The Importance of Balance Training for those living with Parkinson’s Disease

Parkinson’s Disease and Falls

Parkinson’s Disease is a progressive condition that affects the nervous system and can present with various symptoms including muscle tremors, rigidity, slowed small movements and shuffling.

People living with Parkinson’s Disease have a much higher risk of falls due to postural instability, gait abnormalities, fatigue and cognitive impairments. Their ability to correct balance is compromised as the overall function of the brain’s complex motor circuit is disrupted. It is estimated 28-36% adults aged 65 years old or more reported to fall at least once per year, whereas the incidence of older adults with Parkinsons disease is 35-90%. These statistics place people living with Parkinson’s Disease at a higher risk of physical injury and hospitalisation. Exercise and balance training can improve the ability to perform balance-related activities in people with Parkinson’s disease as well as walking and overall mobility.

What is Balance Training?

Balance training involves exercises that strengthen muscles that keep you steady and challenge a person’s ability to control body movement and posture. The two main types balance training include:

  • Static Balance Exercises:
    • Training to maintain good posture in a stationary position e.g. standing on one leg for as long as possible
  • Dynamic Balance Exercises:
    • Training to maintain good posture and body awareness when moving e.g. walking on a unstable surface

Both types of training are beneficial to reduce the risk of falls in people living with Parkinson’s Disease as they build core strength, increase our awareness of our body’s positioning and ability to react when we are unexpectedly off balance. Static exercises are simpler and might be best for someone being introduced to balance training for the first time. Over time, as their confidence improves, you may then progress to dynamic balance exercises that mimic everyday activities  such as walking around the shops. It is best to seek advice from an Exercise Physiologist on the most appropriate starting point to engage someone in balance training and manage their Parkinson’s Disease symptoms.

Safety Considerations

In order for the brain and muscles to facilitate adaptation to static and dynamic training and improve balance, the person needs to be challenged. This may mean placing them in an unsteady environment or position which may be daunting such as standing on a soft mat unsupported. Key safety considerations for a person living with Parkinson’s disease to engage in balance training include:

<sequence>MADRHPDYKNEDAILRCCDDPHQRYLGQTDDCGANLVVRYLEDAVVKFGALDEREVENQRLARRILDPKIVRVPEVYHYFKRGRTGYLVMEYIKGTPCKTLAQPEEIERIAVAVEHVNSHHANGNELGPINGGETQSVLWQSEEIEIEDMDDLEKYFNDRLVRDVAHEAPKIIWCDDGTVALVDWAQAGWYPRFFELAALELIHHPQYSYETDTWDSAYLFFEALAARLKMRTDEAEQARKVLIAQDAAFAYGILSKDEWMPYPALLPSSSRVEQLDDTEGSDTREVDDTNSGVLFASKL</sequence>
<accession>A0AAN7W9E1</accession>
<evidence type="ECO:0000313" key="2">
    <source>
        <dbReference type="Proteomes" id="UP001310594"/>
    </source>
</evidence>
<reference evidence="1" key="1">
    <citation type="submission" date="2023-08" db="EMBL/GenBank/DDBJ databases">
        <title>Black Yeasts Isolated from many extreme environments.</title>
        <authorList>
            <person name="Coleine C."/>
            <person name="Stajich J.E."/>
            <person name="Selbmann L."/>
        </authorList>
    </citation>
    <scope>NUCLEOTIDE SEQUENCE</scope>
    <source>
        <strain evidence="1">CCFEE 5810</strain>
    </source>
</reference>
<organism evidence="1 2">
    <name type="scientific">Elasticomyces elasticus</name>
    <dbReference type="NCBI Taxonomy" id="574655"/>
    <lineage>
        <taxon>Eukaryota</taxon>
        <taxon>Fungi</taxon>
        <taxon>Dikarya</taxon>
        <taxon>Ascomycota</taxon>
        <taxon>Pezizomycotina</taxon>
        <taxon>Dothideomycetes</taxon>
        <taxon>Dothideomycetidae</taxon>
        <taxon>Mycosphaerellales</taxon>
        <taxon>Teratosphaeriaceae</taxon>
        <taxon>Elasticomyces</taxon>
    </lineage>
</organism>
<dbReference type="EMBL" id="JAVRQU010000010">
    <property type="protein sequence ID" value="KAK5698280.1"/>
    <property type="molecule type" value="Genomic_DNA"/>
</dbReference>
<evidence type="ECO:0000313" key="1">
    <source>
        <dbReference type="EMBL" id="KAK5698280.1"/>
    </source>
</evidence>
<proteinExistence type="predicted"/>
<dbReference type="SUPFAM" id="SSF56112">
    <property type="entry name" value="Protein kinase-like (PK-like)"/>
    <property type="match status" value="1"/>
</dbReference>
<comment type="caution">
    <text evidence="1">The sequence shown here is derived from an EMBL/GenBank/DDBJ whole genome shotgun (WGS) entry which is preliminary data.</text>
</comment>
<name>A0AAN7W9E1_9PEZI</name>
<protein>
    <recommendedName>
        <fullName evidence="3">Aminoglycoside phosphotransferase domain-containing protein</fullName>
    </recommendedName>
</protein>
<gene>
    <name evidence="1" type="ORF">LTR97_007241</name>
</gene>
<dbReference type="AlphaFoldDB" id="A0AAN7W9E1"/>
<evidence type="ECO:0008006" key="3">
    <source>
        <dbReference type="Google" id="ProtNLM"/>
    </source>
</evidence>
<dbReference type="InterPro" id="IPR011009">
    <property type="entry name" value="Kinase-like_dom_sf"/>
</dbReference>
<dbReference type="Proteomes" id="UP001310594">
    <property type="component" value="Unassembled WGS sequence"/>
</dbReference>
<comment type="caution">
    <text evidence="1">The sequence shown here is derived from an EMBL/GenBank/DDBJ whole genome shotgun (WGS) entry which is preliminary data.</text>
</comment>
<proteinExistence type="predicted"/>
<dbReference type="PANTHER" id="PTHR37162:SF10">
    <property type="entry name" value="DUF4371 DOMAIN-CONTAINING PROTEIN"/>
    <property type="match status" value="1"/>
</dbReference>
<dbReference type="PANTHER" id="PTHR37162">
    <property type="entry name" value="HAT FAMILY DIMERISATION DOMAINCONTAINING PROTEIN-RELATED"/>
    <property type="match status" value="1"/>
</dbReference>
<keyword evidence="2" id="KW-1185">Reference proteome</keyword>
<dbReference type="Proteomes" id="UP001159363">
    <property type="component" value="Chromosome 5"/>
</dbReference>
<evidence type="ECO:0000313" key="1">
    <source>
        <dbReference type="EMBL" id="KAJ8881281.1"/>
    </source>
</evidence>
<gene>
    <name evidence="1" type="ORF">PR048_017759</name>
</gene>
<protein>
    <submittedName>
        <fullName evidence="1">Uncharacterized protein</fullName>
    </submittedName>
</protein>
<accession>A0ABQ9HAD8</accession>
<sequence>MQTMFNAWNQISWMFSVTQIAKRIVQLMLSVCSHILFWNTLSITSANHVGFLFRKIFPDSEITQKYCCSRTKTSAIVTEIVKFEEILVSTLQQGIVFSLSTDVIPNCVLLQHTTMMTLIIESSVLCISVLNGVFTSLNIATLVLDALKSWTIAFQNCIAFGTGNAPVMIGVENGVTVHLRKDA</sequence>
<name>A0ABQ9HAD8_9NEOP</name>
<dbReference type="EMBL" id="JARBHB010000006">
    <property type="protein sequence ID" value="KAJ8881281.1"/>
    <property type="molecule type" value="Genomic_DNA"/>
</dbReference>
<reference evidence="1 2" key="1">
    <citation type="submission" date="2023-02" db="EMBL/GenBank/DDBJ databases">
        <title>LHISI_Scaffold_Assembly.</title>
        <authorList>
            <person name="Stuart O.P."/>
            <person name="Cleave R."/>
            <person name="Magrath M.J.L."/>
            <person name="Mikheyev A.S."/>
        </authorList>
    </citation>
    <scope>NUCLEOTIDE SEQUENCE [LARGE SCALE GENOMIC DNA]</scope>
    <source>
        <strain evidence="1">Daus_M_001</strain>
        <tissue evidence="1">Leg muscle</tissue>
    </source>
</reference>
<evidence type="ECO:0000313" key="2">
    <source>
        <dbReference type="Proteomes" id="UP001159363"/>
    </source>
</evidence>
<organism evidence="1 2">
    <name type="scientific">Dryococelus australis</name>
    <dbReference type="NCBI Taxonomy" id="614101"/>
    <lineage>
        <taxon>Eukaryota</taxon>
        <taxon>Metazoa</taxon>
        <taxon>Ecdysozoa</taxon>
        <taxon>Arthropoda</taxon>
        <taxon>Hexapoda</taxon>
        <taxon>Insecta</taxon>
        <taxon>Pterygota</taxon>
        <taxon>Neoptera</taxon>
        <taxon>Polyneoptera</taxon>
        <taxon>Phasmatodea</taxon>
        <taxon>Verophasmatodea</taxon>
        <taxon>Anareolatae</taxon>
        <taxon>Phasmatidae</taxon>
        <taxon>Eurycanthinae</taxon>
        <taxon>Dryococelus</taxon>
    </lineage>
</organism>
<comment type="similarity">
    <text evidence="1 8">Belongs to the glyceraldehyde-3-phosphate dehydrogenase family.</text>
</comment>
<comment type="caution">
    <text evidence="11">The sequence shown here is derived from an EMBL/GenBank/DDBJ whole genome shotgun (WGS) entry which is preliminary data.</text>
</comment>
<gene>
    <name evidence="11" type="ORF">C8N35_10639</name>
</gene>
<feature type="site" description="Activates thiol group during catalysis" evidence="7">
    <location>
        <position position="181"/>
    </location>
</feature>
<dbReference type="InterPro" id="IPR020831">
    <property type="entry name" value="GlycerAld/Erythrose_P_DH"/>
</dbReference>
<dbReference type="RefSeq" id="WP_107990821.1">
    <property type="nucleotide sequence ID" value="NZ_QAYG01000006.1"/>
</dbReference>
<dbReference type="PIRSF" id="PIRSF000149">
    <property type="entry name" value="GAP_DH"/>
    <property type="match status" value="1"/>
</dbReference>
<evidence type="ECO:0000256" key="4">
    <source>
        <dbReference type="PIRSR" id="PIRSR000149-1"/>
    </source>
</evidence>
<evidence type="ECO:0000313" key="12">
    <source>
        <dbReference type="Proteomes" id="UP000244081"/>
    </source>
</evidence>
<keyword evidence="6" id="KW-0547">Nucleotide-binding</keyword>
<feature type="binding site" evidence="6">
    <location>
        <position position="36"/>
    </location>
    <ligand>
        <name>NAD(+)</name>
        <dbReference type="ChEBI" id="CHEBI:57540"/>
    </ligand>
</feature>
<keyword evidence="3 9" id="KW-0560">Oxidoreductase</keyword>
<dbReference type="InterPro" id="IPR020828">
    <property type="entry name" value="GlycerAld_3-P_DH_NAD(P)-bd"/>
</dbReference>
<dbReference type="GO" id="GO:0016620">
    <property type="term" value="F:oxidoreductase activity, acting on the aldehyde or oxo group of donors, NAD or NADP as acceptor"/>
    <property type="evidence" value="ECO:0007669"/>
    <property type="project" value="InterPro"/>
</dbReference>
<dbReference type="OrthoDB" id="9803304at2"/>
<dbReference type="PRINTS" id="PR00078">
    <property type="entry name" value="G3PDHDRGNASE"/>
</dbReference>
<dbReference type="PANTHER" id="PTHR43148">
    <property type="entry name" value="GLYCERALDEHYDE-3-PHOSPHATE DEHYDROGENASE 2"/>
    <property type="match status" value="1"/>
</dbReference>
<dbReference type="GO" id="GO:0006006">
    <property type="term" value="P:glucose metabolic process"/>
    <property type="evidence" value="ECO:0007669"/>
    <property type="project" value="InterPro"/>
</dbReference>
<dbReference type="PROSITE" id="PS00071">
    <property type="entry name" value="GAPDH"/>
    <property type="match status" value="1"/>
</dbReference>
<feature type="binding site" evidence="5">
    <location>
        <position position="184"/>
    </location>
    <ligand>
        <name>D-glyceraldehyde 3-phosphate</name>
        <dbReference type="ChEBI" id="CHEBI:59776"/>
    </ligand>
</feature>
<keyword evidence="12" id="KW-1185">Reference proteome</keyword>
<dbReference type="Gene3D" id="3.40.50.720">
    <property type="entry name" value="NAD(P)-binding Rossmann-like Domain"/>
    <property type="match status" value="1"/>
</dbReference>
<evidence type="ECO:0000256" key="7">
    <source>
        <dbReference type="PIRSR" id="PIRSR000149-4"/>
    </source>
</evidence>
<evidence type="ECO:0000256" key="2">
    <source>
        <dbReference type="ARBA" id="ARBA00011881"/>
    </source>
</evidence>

• Performing exercises near a wall or high bench top so they can grab for support in the event they become unsteady or off balance
  • Ensuring there is someone else in the room to spot them e.g. exercise physiologist, carer or family member
  • Performing exercises when least fatigued as this type of training requires a lot of concentration and people can find it exhausting
  • Ensuring adequate rest breaks
Other benefits?

So as mentioned, balance training is an excellent way to assist reducing the risk of falls, building a person’s confidence to being an active member in their community and preventing hospitalisations due to fall related injuries. However, there are additional benefits of balance training for those living with Parkinson’s Disease including

  • Introduction of new and novel activities- the act of learning new things assists in improving cognition and keeps the brain active as well as the body.
  • Increase exposure to dual tasks – Balance exercise generally involves coordinating upper limb, trunk and lower limb and this is important for navigating and moving around in real life situations.
  • If attending a group strength and balance class, social interaction with others who are going through the same experiences can strengthen the support network around them and empower them to make lifestyle changes to better manage their Parkinson’s disease.

Just as little as 5min a day can help someone living with Parkinson’s disease to reduce their risk of falls and improve their overall quality of life. Medicine in Motion run specific Parkinson’s exercise classes in our Shell Cove clinic with Accredited Exercise Physiologist, Susie Seitaridis every Monday that focus on balance training for those looking for more guidance from an exercise physiologist. As with starting any exercise program, the key is starting small and then gradually building up from there. 

To learn more about our Parkinson’s Group Exercise Class, click here or call our friendly team on 4208 5129.

To book an initial consultation and assessment with one of our Accredited Exercise Physiologists at one of our many locations across the Illawarra and Shoalhaven, you can book online or call our friendly team on 4208 5129. 

References

https://bmcgeriatr.biomedcentral.com/articles/10.1186/s12877-021-02555-6

https://exerciseright.com.au/chronic-conditions/parkinsons-disease/

https://movementdisorders.onlinelibrary.wiley.com/doi/abs/10.1002/mds.23790

https://www.parkinsonsnsw.org.au/parkinsons-information-sheets/

https://www.parkinsons.va.gov/NorthWest/Documents/Pt_ed_handouts/Exercise_for_PD_1-20-12.pdf

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